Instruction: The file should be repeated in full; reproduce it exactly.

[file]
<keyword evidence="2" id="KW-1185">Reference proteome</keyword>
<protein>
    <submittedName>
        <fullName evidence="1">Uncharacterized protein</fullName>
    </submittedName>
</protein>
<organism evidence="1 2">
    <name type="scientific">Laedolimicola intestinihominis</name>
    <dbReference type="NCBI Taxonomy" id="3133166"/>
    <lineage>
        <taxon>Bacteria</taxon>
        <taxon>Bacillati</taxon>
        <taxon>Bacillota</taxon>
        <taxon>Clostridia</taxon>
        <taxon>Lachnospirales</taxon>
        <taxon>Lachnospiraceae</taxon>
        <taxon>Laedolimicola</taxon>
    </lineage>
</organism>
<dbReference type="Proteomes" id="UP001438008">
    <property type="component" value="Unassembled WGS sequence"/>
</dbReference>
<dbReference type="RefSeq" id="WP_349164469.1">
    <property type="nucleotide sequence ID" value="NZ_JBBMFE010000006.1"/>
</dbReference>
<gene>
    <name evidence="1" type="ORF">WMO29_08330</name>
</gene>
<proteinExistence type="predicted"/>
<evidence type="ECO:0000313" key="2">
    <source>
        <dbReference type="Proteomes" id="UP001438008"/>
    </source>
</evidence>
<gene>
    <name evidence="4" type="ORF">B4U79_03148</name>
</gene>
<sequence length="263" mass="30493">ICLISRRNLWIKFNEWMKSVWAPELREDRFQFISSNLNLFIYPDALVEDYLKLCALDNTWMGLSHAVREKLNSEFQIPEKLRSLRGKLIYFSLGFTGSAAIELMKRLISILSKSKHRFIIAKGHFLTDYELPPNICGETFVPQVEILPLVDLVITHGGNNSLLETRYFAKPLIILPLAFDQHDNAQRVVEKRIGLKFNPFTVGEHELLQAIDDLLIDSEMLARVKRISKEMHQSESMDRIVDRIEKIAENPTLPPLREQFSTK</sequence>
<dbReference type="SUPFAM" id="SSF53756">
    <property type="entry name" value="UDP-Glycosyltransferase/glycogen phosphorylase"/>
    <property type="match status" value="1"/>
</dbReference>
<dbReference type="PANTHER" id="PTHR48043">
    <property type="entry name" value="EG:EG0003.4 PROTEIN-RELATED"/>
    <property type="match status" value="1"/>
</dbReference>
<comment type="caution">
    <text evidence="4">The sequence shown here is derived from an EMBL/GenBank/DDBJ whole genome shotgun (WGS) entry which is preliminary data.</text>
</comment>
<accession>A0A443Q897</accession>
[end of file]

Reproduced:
<keyword evidence="2" id="KW-1185">Reference proteome</keyword>
<protein>
    <submittedName>
        <fullName evidence="1">Uncharacterized protein</fullName>
    </submittedName>
</protein>
<organism evidence="1 2">
    <name type="scientific">Laedolimicola intestinihominis</name>
    <dbReference type="NCBI Taxonomy" id="3133166"/>
    <lineage>
        <taxon>Bacteria</taxon>
        <taxon>Bacillati</taxon>
        <taxon>Bacillota</taxon>
        <taxon>Clostridia</taxon>
        <taxon>Lachnospirales</taxon>
        <taxon>Lachnospiraceae</taxon>
        <taxon>Laedolimicola</taxon>
    </lineage>
</organism>
<dbReference type="Proteomes" id="UP001438008">
    <property type="component" value="Unassembled WGS sequence"/>
</dbReference>
<dbReference type="RefSeq" id="WP_349164469.1">
    <property type="nucleotide sequence ID" value="NZ_JBBMFE010000006.1"/>
</dbReference>
<gene>
    <name evidence="1" type="ORF">WMO29_08330</name>
</gene>
<proteinExistence type="predicted"/>
<evidence type="ECO:0000313" key="2">
    <source>
        <dbReference type="Proteomes" id="UP001438008"/>
    </source>
</evidence>
<gene>
    <name evidence="4" type="ORF">B4U79_03148</name>
</gene>
<sequence length="263" mass="30493">ICLISRRNLWIKFNEWMKSVWAPELREDRFQFISSNLNLFIYPDALVEDYLKLCALDNTWMGLSHAVREKLNSEFQIPEKLRSLRGKLIYFSLGFTGSAAIELMKRLISILSKSKHRFIIAKGHFLTDYELPPNICGETFVPQVEILPLVDLVITHGGNNSLLETRYFAKPLIILPLAFDQHDNAQRVVEKRIGLKFNPFTVGEHELLQAIDDLLIDSEMLARVKRISKEMHQSESMDRIVDRIEKIAENPTLPPLREQFSTK</sequence>
<dbReference type="SUPFAM" id="SSF53756">
    <property type="entry name" value="UDP-Glycosyltransferase/glycogen phosphorylase"/>
    <property type="match status" value="1"/>
</dbReference>
<dbReference type="PANTHER" id="PTHR48043">
    <property type="entry name" value="EG:EG0003.4 PROTEIN-RELATED"/>
    <property type="match status" value="1"/>
</dbReference>
<comment type="caution">
    <text evidence="4">The sequence shown here is derived from an EMBL/GenBank/DDBJ whole genome shotgun (WGS) entry which is preliminary data.</text>
</comment>
<accession>A0A443Q897</accession>